Copernicus Droop, on returning his three remaining passengers to their proper dates and addresses, discovered that his sole remaining phonograph, with certain valuable records of Elizabethan origin, had disappeared. As he owed a grudge to Francis Bacon, that worthy fell at once under suspicion, and accordingly Droop promptly returned to 1857, sought out the deserter, and charged him with having stolen these instruments.

It was not until the accused man had indignantly denied all knowledge of Droop's property that the crestfallen Yankee recollected that he had left the apparatus in question in the deserted mansion of Newington, where he had stored it for greater safety after Bacon's first unexpected visit.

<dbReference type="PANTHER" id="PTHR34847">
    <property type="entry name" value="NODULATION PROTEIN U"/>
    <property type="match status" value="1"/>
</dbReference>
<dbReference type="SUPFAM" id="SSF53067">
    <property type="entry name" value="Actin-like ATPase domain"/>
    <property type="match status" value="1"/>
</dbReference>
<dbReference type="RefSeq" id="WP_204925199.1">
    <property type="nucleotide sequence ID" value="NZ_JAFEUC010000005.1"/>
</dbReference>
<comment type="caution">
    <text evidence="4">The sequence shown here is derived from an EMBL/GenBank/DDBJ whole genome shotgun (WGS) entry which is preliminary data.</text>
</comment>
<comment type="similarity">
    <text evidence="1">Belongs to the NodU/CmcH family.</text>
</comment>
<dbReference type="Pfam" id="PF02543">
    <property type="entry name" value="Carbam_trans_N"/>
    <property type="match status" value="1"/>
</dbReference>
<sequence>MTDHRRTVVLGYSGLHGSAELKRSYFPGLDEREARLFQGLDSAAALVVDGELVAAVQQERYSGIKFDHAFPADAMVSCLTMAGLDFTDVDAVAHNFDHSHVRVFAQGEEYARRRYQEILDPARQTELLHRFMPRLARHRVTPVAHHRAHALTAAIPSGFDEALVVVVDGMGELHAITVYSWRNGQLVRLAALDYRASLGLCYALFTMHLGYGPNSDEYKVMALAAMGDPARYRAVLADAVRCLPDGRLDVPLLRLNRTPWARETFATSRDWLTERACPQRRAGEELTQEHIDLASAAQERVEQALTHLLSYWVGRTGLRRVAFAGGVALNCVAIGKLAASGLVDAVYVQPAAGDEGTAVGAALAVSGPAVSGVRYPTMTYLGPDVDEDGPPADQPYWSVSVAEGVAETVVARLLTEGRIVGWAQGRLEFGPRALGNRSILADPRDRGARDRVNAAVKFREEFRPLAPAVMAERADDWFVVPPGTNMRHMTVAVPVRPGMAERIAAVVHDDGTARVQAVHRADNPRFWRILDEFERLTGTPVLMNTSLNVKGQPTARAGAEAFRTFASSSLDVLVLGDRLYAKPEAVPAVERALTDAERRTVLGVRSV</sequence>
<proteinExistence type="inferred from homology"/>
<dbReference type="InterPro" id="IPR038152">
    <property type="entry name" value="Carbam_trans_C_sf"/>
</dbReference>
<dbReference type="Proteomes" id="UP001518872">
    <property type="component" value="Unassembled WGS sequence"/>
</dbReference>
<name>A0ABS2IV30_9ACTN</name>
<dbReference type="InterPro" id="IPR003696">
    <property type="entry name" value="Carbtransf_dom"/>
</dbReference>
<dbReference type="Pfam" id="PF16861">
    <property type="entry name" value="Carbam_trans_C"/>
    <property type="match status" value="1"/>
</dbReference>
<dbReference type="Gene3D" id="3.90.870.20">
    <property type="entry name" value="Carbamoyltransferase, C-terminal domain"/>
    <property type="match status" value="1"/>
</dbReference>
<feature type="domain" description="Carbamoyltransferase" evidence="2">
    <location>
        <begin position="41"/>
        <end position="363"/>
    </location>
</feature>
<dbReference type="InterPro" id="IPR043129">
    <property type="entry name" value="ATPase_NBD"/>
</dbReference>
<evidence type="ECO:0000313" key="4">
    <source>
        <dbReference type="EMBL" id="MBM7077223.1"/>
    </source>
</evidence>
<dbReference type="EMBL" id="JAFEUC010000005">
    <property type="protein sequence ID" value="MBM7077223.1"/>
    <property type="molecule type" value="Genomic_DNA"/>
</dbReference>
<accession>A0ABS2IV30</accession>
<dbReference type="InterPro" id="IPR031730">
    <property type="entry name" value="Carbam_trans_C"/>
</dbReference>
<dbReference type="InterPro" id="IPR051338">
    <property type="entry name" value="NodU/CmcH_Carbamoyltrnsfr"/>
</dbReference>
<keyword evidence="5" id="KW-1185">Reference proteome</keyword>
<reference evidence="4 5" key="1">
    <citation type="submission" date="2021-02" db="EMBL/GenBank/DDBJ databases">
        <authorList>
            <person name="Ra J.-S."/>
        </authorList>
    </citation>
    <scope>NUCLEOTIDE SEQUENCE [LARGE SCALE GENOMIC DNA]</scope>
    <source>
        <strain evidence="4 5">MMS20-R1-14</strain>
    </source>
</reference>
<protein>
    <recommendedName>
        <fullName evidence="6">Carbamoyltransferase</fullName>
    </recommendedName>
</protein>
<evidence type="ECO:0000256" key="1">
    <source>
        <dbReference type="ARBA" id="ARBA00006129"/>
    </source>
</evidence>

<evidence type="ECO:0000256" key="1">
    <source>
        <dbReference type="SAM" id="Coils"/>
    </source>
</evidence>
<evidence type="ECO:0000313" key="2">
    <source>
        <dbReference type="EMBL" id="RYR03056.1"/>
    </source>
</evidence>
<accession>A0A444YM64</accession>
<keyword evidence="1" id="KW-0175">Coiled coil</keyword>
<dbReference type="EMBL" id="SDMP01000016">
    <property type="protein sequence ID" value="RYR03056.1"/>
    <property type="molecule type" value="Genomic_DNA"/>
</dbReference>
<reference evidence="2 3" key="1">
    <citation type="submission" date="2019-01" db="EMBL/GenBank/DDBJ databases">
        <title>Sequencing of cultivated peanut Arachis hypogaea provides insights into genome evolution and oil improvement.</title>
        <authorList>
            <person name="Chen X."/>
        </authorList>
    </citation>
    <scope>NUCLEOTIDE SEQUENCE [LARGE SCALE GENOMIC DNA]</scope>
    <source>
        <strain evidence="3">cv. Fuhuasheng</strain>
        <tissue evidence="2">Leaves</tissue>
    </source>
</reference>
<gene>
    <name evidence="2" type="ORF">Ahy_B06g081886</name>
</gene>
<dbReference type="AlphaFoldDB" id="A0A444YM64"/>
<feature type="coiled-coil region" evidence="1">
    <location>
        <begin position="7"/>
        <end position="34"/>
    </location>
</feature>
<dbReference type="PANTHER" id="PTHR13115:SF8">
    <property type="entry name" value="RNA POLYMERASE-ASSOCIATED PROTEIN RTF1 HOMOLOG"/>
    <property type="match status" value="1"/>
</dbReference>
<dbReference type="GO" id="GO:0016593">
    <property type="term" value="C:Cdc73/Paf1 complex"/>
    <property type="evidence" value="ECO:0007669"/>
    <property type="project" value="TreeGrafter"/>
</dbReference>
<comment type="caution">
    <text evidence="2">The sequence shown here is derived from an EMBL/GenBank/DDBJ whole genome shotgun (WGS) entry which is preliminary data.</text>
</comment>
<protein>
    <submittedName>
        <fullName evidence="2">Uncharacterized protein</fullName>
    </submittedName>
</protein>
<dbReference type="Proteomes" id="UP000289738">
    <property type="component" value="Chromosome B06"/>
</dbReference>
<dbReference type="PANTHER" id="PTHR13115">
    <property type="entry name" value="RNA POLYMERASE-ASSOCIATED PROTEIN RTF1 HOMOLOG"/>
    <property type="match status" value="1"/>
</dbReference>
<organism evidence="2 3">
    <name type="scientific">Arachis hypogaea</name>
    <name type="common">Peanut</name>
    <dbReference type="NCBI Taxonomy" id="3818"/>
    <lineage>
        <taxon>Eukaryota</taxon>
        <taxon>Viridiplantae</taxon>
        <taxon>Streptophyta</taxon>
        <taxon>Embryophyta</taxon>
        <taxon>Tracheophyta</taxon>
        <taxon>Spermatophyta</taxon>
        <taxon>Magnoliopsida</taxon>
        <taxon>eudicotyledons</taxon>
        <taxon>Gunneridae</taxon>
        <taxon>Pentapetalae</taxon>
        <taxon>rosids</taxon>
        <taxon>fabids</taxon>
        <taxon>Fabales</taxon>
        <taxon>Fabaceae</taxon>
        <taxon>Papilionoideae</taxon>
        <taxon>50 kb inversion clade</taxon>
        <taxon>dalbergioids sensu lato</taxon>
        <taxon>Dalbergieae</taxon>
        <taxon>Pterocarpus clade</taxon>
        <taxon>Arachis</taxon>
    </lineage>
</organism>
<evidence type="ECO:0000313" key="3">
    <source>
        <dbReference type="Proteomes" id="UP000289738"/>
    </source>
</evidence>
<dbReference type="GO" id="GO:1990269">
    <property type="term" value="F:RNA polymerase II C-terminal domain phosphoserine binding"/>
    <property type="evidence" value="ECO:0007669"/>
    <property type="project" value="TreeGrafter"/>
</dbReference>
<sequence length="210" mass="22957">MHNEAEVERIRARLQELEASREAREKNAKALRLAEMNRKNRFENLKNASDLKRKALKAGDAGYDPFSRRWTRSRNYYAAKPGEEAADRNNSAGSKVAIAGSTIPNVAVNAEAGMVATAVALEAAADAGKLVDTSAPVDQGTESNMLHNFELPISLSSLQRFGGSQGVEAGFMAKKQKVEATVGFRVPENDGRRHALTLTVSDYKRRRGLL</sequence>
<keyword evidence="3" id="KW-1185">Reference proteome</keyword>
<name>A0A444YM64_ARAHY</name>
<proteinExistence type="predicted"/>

Without hesitation, he determined to return to 1598 and reclaim his own. Bacon, who had learned from modern historical works of the brilliant future in store for himself in England, begged Droop to take him back; and as an atonement for his unjust accusation, Droop consented.

It is not generally known that, contrary to common report, Francis Bacon was not arrested for debt in 1598; but that, during the time he was supposed to have been in prison, he was actually engaged in building up in his own behalf the greatest hoax in history.